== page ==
Very often I read a question like

How can I set something in LyX?

Every time I think why do you use LyX? I know the biggest advantage is WYSIWYG. But people using LyX normally are not able to edit the code or to set special wishes.

In this relation I think we shouldn't recommend LyX instead we should prefer an editor like TeXStudio/TeXMaker etc.

What do you think?

The most popular editors are listed in the post LaTeX Editors/IDEs

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Do we ever recommend an editor in a way that would make a "policy" like this necessary? (On the main site, a question like "What are advantages and disadvantages of LyX?" or "What are reasons for using LyX?" might be interesting though.) –  doncherry Oct 17 '11 at 18:41
    
Do you mean that we should recommend people which have issues with LyX to use a different "real" LaTeX editor instead? As your question is written now it looks like we should avoid "You should use LyX" statements, instead you might actually mean "Do not use LyX, but XYZ". –  Martin Scharrer Oct 18 '11 at 8:19
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Whilst I agree with doncherry and Martin T, I think it's very good to bring this up. In some cases, I think that we do have a "duty of care" to recommend one thing over another, but in the case of editors I think Martin T's approach is right. –  Andrew Stacey Oct 18 '11 at 11:13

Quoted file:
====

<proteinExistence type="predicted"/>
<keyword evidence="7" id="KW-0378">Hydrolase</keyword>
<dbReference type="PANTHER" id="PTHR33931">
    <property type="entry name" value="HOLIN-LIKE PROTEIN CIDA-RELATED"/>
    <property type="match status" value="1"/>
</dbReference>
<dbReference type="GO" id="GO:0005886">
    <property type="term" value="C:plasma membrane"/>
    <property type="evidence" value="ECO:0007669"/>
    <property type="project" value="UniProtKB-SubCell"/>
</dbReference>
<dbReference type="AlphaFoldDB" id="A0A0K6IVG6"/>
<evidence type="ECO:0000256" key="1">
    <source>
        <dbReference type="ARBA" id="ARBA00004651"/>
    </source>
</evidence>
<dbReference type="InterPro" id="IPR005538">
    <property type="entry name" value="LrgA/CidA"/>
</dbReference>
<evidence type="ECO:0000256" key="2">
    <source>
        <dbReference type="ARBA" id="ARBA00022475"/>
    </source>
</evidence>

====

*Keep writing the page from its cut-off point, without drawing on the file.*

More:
@MartinScharrer: My intention was/is to say: "Do not use LyX, but XYZ" ... In this way it is easier to understand LaTeX. –  Marco Daniel Oct 18 '11 at 17:12
    
@MarcoDaniel attention: LyX is not a WYSIWYG editor! –  Nikos Alexandris Jun 30 '12 at 7:33
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However, LyX is not exactly an WYSIWYG editor! And of course, not even exactly an LaTeX editor. –  Nikos Alexandris Sep 30 '12 at 11:18
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3 Answers

up vote 26 down vote accepted

I don't think it's up to us to tell people what editor they should use, or to refuse giving advice if they don't agree with our choice. For new users, and especially non-programmers, LyX does have certain advantages, namely being WYSIWYG, and the more familiar formatting and editing environment similar to e.g. {Open|Libre}Office or older versions of MS Word.